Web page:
I am so fortunate to be allowed the opportunity to participate with the worship team at our church. I am not the best musician or singer on the roster – far from it. More often than not, I feel like the little kid who has been allowed to go to the big kids’ party. We have an amazing group of musicians and singers who add to our worship services each week – not just by the joyful sounds that they make, but also by the generous spirits they bring with them.
If you serve in any aspect of your church’s music ministry – thank you. Thank you for the time that you spend each week practicing on your own, and then rehearsing with the group. Thank you for continuing to improve your craft. Thank you for putting up with constant change, learning old songs and new, and standing in the background while the worship pastor gets all of the attention. Whether you play the pipe organ, drums, kazoo, or use your voice as your instrument, our worship services would be so much less without your particular set of talents and abilities. Each of you matters.
To any non-musicians still reading along – thank you for being in our congregations each week. We hope that you will sing along with us, regardless of how good/bad you think your voice is. Nothing is more disheartening to us than looking out at a room full of people who do not look happy to be there and who are not participating with us.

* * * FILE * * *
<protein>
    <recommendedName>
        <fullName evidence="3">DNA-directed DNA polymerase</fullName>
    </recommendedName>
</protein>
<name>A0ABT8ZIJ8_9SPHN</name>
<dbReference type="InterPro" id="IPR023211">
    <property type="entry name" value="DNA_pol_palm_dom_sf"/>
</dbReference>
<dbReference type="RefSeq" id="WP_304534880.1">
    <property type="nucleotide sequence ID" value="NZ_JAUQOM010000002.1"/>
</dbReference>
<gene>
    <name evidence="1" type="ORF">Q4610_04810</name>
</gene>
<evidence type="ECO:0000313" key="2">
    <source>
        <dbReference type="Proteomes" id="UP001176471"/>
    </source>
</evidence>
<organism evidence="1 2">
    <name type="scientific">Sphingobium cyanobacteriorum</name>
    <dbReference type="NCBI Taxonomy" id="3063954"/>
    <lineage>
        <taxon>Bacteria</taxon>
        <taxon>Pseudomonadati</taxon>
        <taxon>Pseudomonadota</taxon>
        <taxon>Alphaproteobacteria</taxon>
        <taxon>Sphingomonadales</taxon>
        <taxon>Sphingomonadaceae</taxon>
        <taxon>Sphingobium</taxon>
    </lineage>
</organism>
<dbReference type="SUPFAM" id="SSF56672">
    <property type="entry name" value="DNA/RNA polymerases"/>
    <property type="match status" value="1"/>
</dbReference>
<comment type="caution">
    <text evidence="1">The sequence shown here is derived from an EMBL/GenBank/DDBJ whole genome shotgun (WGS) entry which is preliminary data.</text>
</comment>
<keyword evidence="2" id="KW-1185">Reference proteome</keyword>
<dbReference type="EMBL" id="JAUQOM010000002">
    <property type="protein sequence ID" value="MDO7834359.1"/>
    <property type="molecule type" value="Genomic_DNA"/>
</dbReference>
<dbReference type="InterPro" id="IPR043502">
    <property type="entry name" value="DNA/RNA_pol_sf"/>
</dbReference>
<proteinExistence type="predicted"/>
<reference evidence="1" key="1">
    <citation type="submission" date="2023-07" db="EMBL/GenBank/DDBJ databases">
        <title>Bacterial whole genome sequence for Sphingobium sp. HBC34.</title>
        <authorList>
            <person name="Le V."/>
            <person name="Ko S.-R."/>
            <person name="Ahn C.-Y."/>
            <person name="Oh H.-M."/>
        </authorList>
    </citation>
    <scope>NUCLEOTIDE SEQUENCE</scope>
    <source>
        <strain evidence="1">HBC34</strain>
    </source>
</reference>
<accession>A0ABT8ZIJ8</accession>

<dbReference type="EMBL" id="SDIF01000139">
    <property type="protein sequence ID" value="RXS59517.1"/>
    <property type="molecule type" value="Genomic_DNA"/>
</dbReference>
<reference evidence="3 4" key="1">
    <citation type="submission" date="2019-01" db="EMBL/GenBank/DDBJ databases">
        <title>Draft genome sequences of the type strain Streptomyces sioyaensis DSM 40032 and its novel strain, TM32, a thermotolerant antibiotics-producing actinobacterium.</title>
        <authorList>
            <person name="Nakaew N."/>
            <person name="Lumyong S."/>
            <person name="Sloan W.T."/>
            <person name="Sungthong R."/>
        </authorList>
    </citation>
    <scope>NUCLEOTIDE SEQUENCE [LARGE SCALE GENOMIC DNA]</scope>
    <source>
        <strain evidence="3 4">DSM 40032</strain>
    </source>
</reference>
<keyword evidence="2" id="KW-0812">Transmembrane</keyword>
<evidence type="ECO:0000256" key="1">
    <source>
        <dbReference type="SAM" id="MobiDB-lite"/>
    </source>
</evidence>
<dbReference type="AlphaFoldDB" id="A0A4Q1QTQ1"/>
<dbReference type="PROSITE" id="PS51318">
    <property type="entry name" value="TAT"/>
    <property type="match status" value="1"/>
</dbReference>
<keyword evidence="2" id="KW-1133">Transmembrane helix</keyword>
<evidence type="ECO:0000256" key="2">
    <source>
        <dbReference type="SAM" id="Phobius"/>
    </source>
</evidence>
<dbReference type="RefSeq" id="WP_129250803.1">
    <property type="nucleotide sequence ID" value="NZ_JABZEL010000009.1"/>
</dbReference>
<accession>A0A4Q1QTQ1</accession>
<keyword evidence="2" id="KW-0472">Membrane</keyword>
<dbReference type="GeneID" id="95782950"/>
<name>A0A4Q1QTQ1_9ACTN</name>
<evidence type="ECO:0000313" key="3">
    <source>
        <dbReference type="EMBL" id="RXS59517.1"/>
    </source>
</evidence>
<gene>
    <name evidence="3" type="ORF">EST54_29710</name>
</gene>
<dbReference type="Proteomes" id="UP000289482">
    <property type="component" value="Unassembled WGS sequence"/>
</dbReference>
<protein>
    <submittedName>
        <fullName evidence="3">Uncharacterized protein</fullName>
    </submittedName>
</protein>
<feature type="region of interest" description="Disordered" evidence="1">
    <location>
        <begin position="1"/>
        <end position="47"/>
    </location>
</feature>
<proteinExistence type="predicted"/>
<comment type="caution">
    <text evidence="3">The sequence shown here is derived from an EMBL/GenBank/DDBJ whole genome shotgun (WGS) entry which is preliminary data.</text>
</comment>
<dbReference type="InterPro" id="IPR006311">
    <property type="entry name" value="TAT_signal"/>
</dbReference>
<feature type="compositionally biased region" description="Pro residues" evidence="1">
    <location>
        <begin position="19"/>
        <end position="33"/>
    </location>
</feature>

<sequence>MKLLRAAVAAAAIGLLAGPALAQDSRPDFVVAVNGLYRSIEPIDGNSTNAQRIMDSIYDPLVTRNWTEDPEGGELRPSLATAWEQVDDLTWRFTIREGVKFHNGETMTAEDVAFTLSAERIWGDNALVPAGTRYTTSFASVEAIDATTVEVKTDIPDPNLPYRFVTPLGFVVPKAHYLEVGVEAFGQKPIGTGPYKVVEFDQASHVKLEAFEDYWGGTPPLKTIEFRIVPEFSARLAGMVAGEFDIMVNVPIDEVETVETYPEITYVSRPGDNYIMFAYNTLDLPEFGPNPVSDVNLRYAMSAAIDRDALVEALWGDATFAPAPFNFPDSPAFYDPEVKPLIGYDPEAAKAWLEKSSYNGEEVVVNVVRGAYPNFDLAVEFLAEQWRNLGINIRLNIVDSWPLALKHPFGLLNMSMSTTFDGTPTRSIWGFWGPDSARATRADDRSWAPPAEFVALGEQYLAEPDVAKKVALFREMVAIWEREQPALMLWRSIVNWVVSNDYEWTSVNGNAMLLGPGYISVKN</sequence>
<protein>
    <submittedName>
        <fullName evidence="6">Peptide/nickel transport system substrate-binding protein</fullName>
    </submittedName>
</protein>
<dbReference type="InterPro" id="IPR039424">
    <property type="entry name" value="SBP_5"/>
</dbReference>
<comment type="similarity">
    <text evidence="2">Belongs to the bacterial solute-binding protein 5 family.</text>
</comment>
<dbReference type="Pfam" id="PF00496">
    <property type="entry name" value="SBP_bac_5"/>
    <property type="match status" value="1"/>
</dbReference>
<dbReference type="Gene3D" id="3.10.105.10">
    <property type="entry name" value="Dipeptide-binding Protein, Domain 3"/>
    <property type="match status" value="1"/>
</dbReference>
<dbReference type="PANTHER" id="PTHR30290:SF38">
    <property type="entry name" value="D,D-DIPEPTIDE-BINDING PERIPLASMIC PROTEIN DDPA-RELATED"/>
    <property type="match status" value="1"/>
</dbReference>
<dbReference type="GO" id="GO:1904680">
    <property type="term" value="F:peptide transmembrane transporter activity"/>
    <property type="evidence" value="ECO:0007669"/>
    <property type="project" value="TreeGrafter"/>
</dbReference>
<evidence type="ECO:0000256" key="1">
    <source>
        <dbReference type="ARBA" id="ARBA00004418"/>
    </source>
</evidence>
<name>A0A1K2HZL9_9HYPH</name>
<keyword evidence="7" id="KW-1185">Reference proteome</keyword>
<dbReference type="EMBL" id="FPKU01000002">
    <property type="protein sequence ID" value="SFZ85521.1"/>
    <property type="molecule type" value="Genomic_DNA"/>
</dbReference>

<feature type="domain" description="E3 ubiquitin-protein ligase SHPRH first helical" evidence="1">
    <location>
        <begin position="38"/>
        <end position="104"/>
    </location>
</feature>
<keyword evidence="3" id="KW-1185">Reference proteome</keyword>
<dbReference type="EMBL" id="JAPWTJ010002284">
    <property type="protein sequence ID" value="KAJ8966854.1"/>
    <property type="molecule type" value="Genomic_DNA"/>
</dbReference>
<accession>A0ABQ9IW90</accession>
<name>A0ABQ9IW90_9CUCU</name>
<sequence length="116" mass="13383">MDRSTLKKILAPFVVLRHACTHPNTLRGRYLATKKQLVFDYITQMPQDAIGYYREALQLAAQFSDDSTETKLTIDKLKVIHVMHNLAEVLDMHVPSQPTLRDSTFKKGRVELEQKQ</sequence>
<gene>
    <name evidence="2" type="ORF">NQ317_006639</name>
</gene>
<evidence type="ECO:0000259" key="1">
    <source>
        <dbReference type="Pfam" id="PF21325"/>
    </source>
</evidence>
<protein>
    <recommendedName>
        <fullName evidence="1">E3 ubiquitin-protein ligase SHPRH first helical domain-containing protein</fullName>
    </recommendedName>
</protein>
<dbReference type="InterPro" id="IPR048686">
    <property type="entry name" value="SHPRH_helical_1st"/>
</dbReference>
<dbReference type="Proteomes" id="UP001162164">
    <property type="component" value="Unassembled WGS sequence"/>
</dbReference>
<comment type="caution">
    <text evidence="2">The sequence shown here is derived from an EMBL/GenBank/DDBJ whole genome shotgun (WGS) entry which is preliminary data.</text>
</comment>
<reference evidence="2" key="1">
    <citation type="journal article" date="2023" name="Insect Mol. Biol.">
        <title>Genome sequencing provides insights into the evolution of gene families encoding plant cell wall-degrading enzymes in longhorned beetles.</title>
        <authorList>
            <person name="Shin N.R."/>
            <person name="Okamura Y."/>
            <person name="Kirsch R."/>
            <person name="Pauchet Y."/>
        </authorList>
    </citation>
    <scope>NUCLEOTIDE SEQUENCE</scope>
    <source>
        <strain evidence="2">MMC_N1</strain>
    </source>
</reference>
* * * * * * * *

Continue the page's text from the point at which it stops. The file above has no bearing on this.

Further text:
We understand that the style we are using may not fit your preferences, but we hope that you will appreciate our work and what we bring to the table each week, laying aside preferences for the good of the whole Body.
Please remember that while some church musicians may receive a small stipend, most are volunteers who do not get paid. They are freely giving their time and energy in service to the Lord. Too often, the only comments we hear after a service are about how the bass was too loud, the drummer off rhythm, or the tenor off pitch. We usually know when things did not go well. We would love to hear when you find a song meaningful, or how you enjoyed some aspect of the service.
And, please, please remember that the music is not just a warm-up to the sermon. King David, a man after God’s own heart, was also a musician. Music and song were his expressions of worship to a mighty God, and they are for us too.
Church musician, regardless of your roll, I appreciate you, your talent, and your investment in the Kingdom.